The same silo that could make Facebook News conducive to real news will likely prevent it from affecting the information diet of the average user.

For Facebook News to have a real impact, the company would need to find ways to weave the content that it promotes back into the news feed. It could be like a little laboratory in which Facebook can study what professional journalism looks like and how it travels, and apply those insights to improving the quality of information in the news feed.

But Mark Zuckerberg has made it clear he’s no longer interested in influencing the quality of information in the news feed, except to purge it of a few toxic categories, such as terrorist propaganda, pornography, or state-sponsored disinformation campaigns. And so the same silo that could make Facebook News conducive to real news will likely prevent it from affecting the information diet of the average user. Facebook News is a vegetable stand parked in a side corridor of Willy Wonka’s factory.

What Facebook News is really about, it seems, is mollifying the critics and media moguls that the company has alienated over the years. For once, the company appears to have actually consulted news organizations on what they wanted to see in a news tab before creating it. And it’s no accident that the company marked its launch Friday with a summit between Zuckerberg and Robert Thomson, chief executive of the Murdoch family’s News Corp. In recent years, founder Rupert Murdoch had become one of the social network’s most influential critics, calling on Facebook to pay publishers for their content, even as Fox News became the site’s most popular news source. On Friday, Thomson heaped praise on Facebook for creating Facebook News and called on publishers to join it.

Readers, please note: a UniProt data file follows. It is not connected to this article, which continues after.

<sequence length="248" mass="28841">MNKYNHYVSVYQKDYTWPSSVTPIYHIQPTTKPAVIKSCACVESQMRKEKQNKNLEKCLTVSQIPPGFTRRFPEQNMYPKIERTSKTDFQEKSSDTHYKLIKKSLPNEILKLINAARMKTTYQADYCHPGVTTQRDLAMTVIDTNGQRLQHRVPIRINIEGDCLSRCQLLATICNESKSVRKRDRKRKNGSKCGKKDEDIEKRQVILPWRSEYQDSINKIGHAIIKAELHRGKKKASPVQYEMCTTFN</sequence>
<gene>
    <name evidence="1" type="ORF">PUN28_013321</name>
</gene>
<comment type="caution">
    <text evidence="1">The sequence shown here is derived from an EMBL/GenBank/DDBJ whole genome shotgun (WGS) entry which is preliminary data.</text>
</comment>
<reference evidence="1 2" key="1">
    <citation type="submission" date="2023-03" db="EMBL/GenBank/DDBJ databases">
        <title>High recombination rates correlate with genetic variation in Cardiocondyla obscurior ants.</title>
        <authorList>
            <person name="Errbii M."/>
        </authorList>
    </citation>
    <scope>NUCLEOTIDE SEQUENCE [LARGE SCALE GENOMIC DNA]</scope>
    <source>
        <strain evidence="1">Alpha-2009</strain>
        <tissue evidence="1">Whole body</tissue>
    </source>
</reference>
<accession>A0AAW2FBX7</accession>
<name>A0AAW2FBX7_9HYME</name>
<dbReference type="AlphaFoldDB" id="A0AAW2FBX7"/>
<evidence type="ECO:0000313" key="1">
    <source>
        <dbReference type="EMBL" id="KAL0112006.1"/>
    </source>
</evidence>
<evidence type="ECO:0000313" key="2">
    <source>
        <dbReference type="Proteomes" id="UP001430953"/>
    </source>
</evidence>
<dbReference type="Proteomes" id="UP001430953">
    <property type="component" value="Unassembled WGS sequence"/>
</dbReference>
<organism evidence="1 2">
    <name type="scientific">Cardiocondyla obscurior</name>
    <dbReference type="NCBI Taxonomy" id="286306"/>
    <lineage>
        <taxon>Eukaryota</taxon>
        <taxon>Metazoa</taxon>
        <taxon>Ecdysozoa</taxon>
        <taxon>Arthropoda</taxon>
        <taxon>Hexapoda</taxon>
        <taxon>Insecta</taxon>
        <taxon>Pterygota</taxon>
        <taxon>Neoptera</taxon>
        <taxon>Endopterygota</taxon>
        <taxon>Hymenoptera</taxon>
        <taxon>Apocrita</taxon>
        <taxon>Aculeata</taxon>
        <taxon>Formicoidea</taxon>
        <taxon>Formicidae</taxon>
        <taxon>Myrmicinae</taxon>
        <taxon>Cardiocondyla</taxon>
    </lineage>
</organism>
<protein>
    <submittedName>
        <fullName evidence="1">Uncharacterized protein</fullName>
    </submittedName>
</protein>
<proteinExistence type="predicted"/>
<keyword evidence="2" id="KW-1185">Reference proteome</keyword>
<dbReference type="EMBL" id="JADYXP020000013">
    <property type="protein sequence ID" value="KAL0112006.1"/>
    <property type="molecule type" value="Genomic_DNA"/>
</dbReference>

Facebook News won’t save the news industry. But it just might help Facebook to salvage its relationship with the news industry. At a time when leading politicians from both parties are hinting at antitrust action, some positive headlines in mainstream outlets could be much more valuable to Facebook than the sensational ones that crowd its news feed.

Senior Writer, OneZero, at Medium